Audi Gets Nostalgic About Driving in Latest Ad

Is it too soon to mourn the loss of the driving as we're on the cusp of the self-driving age?

Amid all the hype and hoopla over self-driving cars, Audi has gone retro by romanticizing the thrill of driving.

In its latest ad, Audi worked with advertising firm Venables, Bell & Partners out of San Francisco to imagine a city in the not too distant future. Driverless cars, at that point, are part of the routine fabric of urban living. David, an older and seemingly successful businessman, leaves his office and summons his driverless car, equipped with his omnipresent personal assistant, Clara.

“Good evening, Clara,” David says. “Home, please.”

The car serves him up a cup of coffee, and Clara, attuned to his moods, asks, “David, what’s on your mind?”

“I was just thinking of a different time, is all,” David says wistfully.

The ad flashes backwards to boys – their fresh, clean faces reveal they’ve only been driving for a couple of years – maybe even months. The freedom – and sheer fun – of driving with friends, while listening to music, is electric.

“There was a time when I used to sit up there, you know,” he continues, motioning his head towards where a driver’s seat would be.

A second flashback shows a 20-something David shifting his Audi on an open, wooded road. The windows are rolled down.

“Driving wasn’t just about being taken from place to place, but going somewhere. Feeling something along the way” he says.

Now in his late 30s, David is driving a TT convertible along a curvy ocean road, a woman in the passenger seat tames her hair being blown by the wind.

Back to the “present” time, David’s autonomous car stores itself and his house lights turn on by motion sensor. As David nestles into his wing-back chair, Clara urges David to relax.

“I’m afraid that’s just the problem,” he says.

In the next scene, David revs the engine of his 2018 Audi R8 Spyder, stored in the basement.

Cue the music, “You Keep Me Hangin’ On,” by Vanilla Fudge, and David drives away from the house, accelerating onto the open road, no doubt causing chaos on the grid.

The ad’s only tagline: Progress is seizing every moment.

This ad is notable for waxing nostalgic about a task that humans still have to contend with: driving. Although ride-hailing services like Uber and Lyft provide some choice about when and where we drive, they haven’t allowed everyday suburbanites to break free from car ownership. And those services aren’t driverless, either … yet. 

     Related: Volvo’s Commercial Avoids Tragedy Through Technology

Back to the Future

 Of course, Audi, like most major car brands, is working on its own self-driving future. Its A8 is considered one of the most autonomous cars on the market. And it’s seeking approval for Traffic Jam Pilot, a semiautonomous platform that maneuvers through highway snarls, without driver assistance. If it’s successful, the car maker would be the first to have a commercially available Level 3 self-driving car on the road.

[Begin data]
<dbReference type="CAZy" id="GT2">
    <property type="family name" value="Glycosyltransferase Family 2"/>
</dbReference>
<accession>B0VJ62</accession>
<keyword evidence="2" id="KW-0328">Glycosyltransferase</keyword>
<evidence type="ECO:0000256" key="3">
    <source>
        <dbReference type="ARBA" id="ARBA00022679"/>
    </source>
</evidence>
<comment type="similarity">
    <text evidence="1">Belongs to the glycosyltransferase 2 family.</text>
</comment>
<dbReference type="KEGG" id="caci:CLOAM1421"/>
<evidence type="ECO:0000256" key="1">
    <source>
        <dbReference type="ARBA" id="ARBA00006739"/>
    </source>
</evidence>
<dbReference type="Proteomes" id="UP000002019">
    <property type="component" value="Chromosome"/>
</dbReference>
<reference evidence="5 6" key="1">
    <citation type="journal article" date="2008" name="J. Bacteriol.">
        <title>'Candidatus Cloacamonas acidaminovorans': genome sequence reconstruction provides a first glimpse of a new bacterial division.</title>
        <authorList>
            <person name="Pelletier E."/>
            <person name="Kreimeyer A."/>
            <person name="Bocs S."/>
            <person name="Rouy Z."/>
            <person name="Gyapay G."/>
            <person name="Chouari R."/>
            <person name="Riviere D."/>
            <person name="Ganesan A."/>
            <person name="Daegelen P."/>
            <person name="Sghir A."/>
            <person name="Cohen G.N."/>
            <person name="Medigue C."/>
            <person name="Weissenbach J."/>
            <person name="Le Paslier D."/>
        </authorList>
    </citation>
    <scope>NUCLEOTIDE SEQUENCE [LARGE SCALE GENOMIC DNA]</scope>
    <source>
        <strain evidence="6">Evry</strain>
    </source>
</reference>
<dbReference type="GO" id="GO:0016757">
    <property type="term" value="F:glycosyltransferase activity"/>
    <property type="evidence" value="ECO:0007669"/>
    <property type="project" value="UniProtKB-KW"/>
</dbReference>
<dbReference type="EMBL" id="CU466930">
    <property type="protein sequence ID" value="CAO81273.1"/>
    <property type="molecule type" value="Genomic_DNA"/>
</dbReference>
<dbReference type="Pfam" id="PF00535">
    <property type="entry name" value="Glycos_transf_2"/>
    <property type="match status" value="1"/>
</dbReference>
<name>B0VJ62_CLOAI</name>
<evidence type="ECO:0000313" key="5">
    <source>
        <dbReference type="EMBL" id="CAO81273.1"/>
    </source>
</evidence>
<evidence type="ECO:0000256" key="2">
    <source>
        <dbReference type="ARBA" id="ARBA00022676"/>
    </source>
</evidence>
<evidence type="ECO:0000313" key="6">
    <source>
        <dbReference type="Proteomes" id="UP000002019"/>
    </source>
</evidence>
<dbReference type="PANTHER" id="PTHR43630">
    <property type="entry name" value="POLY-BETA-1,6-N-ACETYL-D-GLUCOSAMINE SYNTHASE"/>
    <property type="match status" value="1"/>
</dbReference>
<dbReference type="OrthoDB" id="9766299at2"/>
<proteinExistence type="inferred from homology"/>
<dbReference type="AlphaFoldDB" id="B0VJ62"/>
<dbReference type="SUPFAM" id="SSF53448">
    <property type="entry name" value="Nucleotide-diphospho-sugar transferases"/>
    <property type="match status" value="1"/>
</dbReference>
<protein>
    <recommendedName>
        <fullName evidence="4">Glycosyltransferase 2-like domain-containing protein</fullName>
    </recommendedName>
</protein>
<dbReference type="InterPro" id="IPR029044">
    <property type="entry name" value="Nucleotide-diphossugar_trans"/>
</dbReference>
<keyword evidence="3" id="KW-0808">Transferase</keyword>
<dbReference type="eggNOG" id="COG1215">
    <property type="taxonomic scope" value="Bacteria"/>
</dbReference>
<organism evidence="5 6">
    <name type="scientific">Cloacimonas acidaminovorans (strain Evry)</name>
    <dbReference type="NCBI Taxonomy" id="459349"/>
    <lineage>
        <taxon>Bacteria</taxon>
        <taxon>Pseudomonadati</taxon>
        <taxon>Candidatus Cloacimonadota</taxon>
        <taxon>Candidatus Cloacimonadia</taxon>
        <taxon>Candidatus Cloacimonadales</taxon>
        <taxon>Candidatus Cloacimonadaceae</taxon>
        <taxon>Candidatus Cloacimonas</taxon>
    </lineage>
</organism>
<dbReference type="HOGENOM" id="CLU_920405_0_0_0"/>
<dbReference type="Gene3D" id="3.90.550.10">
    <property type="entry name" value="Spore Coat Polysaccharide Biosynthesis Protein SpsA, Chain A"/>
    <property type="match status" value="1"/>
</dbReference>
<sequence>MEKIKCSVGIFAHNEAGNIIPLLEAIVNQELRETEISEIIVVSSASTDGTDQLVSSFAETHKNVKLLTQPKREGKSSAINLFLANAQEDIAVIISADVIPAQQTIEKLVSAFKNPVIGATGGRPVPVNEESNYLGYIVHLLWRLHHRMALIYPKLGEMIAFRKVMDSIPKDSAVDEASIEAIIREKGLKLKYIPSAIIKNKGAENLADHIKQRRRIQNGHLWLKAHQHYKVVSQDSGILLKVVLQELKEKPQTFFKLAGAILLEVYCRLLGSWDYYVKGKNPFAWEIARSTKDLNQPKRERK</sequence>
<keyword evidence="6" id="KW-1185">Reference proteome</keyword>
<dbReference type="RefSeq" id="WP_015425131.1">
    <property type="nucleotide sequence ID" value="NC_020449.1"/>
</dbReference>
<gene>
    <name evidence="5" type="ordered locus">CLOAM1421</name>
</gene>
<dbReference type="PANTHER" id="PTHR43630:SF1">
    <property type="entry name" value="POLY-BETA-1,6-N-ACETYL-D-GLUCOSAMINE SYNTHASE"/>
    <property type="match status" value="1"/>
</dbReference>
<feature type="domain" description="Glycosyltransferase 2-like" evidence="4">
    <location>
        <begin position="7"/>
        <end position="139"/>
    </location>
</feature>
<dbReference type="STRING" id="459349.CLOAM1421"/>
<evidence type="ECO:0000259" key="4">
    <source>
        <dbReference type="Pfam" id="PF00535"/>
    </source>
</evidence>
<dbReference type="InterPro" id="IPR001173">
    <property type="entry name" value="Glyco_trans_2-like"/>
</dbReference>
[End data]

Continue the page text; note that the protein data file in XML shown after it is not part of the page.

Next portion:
In addition, Audi has announced that it plans to have fully autonomous cars on the road by 2021.

But the ad also reflects the current skepticism about driverless technology. After a pedestrian was killed by an Uber self-driving car in March, excitement surrounding autonomous vehicles waned.

A Brookings Institution  survey found that 61 percent of Americans are not inclined to ride in self-driving cars. A poll from Advocates for Highway and Auto Safety found that 69 percent are concerned about sharing the road with autonomous cars.

Regardless of the current sentiments, driverless cars beckon. What Audi gets right in its commercial is that some of us will embrace that future, while others will bemoan the loss of the driving era.

While driverless cars can offer us safety and additional free time, the Audi ad captures what we’ll give up. The thrill of being behind the wheel.  Seeing the road as it unfurls before us. Savoring the anticipation of what’s at the end of the road. And embracing spontaneity at any turn we damn well please.

We’ve had to make compromises along the way for other technologies. With the smartphone, disconnecting from life became harder. With dating apps, the courting timeline sped up. But this may be the first time we mourn the loss of something before it’s even lost.

 

 Article written by MG Rhodes. Submitted: 8/15/2018

Comments & thoughts to: mgrhodes@dryve.com

Gina Larson Stoller

Gina Larson Stoller

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